Older Patients Get Less Aggressive Treatment, Regardless of Health Status or Their Own Preferences, Study Finds

Study of the role of advanced patient age on decision making, outcomes, and cost effectiveness

Starting in 1997, investigators at the Beth Israel Deaconess Medical Center, Boston, analyzed the effects of advanced patient age on resource use in hospitals, clinical outcomes for the patient and the cost-effectiveness of selected life-sustaining treatments.

The analysis used data from the Study to Understand Prognoses and Preferences for Outcomes and Risks of Treatments (SUPPORT). See the 1997 Robert Wood Johnson Foundation Anthology chapter, "Insights from SUPPORT"), a seminal study of the end-of-life experience of seriously ill hospitalized patients.

This project was part of RWJF's Targeted End-of Life Projects Initiative, which advances RWJF's objective to improve care at the end of life.

Key Findings

  • Age-related differences in treatment decisions, clinical outcomes and cost- effectiveness of life-extending care for seriously ill hospitalized adults.

    • After adjusting for differences in patients' prognoses and preferences for cardiopulmonary resuscitation and life-extending care, older age was associated with higher rates of decisions to withhold ventilator support, surgery and dialysis.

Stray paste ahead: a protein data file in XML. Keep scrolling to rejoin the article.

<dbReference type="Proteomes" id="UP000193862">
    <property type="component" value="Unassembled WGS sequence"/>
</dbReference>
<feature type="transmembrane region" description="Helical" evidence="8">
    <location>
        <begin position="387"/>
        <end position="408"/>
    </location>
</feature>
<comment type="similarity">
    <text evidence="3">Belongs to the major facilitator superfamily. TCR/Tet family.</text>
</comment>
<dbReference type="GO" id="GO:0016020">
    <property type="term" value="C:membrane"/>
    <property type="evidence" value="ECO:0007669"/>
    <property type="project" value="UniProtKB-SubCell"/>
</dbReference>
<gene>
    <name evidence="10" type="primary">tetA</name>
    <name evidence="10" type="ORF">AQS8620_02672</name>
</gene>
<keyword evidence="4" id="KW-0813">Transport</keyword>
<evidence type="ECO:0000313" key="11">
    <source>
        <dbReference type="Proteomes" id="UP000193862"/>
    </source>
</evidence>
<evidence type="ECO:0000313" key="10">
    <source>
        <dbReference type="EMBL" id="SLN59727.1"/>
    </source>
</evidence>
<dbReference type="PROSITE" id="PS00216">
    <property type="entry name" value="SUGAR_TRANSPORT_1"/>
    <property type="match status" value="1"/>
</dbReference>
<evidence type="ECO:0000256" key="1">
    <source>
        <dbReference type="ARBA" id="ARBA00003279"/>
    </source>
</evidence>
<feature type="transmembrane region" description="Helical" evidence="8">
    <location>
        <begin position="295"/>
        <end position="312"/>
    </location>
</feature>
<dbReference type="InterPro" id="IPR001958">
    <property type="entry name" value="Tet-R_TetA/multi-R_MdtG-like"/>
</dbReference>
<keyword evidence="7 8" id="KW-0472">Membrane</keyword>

• In a study to determine the effect of age on short-term survival, investigators found a modest independent association between older patient age and shorter survival in the six months following serious illness, after adjusting for patients' baseline functional status and severity of illness.
  • Factors associated with treatment decisions for patients at the end of life.

    • Patient race is associated with decreased resource use for seriously ill hospitalized patients.
    • In an observational study of patients hospitalized with congestive heart failure, care by a cardiologist rather than a generalist was associated with greater costs and resource use and no difference in survival after 30 days. However, there was a trend toward improved survival among patients of cardiologists at one year.
  • Preferences for care among patients at the end of life.

    • In a study of patients with severe congestive heart failure, almost one-quarter expressed a preference not to be resuscitated.
    • Patients with metastatic colon and lung cancer (cancer spreading to other parts of the body) overestimate their survival probabilities, which may influence their preferences about medical therapies.
  • How people die with different diseases.

    • Investigators studying the last six months of life for patients with lung cancer and colon cancer reported that this period is characterized by functional decline and poorly controlled severe pain and confusion.
    • Investigators studying the last six months of life for patients with congestive heart failure reported that illness becomes more severe, disability and the experience of certain symptoms more frequent and patient preference not to be resuscitated more common.
  • Analyses of the cost-effectiveness of life-extending treatments.

    • Investigators' findings showed that compared with other medical interventions, dialysis is not cost-effective for patients with average prognoses who develop renal failure in the context of serious illness.